Teen earns Scouting’s highest honor

VERGENNES — When Joshua Cook received his Eagle Scout badge this summer, he felt thrilled.
At age 19, he had finally completed what he had set out to accomplish at the age of 12. When he accepted his Eagle Scout badge in a ceremony at American Legion Post 14 in Vergennes on June 29, it was a culmination of an effort that lasted throughout his teenage years.
“It definitely feels like a huge relief that you’re done,” the Panton resident said. “I’m extremely excited I got it.”
Cook is now a third-generation Eagle Scout and is following in the hard-earned footsteps of his father, Chris, and grandfather, Dave, who have also attained Eagle Scout.
“Eagle is definitely the most challenging rank,” Cook said.
Cook is not exaggerating. Becoming an Eagle Scout, the highest rank attainable as a Boy Scout, means years of commitment and dedication. In order to become an Eagle, a Scout must complete six ranks and obtain 21 Merit badges including Environmental Science, Family Life and Personal Fitness. Among other requirements, they must also serve six months in a troop leadership position, as well as complete a community service project.
The process is not easy: Vermont’s nearly 70 Eagle Scouts named this year make up only 3 percent of all boys working through the Scout ranks in the state. And in 2013, roughly 7 percent of Boy Scouts across the country working toward Eagle Scout obtained the rank.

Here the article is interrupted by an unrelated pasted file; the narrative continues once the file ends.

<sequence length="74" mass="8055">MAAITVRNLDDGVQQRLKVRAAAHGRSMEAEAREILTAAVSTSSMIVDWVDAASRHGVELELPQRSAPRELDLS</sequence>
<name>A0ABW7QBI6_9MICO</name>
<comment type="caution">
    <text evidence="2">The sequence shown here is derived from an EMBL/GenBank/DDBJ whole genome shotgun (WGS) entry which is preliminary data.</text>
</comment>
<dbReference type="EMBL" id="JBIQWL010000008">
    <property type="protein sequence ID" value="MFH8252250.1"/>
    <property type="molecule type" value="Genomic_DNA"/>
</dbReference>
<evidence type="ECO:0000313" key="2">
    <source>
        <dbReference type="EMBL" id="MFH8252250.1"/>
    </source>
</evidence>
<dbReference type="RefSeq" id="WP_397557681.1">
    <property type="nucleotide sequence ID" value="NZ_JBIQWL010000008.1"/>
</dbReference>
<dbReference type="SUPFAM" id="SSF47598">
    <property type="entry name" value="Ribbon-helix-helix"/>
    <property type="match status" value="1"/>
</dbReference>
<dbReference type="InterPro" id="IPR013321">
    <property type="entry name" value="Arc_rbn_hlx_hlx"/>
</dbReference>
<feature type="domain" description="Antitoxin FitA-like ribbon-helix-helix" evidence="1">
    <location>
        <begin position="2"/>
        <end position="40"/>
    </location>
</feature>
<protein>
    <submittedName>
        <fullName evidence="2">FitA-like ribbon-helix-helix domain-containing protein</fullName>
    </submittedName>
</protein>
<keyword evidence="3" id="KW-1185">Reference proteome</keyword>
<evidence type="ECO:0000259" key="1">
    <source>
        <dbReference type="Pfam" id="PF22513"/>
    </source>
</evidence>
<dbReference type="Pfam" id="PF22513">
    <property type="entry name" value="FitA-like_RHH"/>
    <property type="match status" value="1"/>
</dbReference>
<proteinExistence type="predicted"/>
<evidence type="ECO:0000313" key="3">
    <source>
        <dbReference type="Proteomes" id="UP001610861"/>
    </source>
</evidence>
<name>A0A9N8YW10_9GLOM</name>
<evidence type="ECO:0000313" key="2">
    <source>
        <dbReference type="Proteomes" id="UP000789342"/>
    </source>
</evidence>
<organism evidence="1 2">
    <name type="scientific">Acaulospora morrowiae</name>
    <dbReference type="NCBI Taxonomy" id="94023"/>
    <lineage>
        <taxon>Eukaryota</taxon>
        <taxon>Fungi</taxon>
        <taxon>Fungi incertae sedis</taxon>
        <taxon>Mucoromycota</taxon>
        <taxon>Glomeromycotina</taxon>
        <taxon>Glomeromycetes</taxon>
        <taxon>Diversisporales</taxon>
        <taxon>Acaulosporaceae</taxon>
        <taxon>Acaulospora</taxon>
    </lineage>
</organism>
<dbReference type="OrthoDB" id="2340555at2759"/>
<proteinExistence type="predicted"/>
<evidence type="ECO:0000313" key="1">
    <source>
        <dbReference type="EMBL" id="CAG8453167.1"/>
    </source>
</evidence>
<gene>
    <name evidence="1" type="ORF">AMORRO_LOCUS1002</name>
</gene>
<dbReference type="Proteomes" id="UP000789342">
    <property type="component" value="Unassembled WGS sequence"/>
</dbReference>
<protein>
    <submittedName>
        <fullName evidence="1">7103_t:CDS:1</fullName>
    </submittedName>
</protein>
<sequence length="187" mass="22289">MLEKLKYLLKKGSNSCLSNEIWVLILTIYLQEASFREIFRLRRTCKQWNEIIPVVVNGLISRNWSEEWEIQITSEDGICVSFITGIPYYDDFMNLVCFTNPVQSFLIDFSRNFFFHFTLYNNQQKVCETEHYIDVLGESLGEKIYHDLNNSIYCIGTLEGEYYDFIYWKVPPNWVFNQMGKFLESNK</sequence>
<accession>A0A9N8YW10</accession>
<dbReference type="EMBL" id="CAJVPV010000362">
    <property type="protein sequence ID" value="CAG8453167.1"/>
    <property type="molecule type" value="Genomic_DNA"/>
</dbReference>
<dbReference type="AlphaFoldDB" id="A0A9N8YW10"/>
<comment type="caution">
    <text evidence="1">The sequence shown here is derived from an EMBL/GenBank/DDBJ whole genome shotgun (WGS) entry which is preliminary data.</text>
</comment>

Cook is no stranger to the commitment involved in becoming an Eagle Scout. He became a Cub Scout at the age of 12 and attended Scout meetings every Sunday, as well as an annual summer week-long Scout camp in which campers aim to achieve three to four merit badges per session. Cook said that typically Scouts will spend two to three years just earning the rank of Eagle Scout, and then another two to three years obtaining their badge.
For his community service project, Cook constructed roughly 20 bat houses that he and some helpers hung on barns and poles throughout the Monkton campus of the Walden Project, the Vergennes Union High School alternative education program that has its home on the Willowell property.
Building that many bat houses and finding spaces to hang them wasn’t easy, Cook said, but with the goal of reaching Eagle Scout in sight, he persevered.
“It depends on the determination to get there,” he said.
Because Eagle Scout is the highest rank attainable, Cook has successfully completed every aspect of his Boy Scout career. While he will miss what has been an integral part of his youth, Cook says he’s ready to move on to other challenges.
“It’s definitely something I’ll take with me,” he said.
Cook plans to attend the Community College of Vermont to finish some core classes, and then to apply to another school to study marine biology. His time in the Boy Scouts has given him the “strength to go on and persevere,” he said.
Spending so much time working toward the Eagle Scout rank has also given him the opportunity to hone his leadership skills, something he said that has come in handy as an employee and co-worker at the Vergennes city pool.
“It feels amazing,” he said. “A huge chunk of my life is completed, what I set out to do. It’s great. And I got to help a lot of people along the way. I feel success and joy.”
JOSHUA COOK OF Panton displays one of the 20 bat houses he made and hung around the northern part of the county for the community service component of his Eagle Scout rank.

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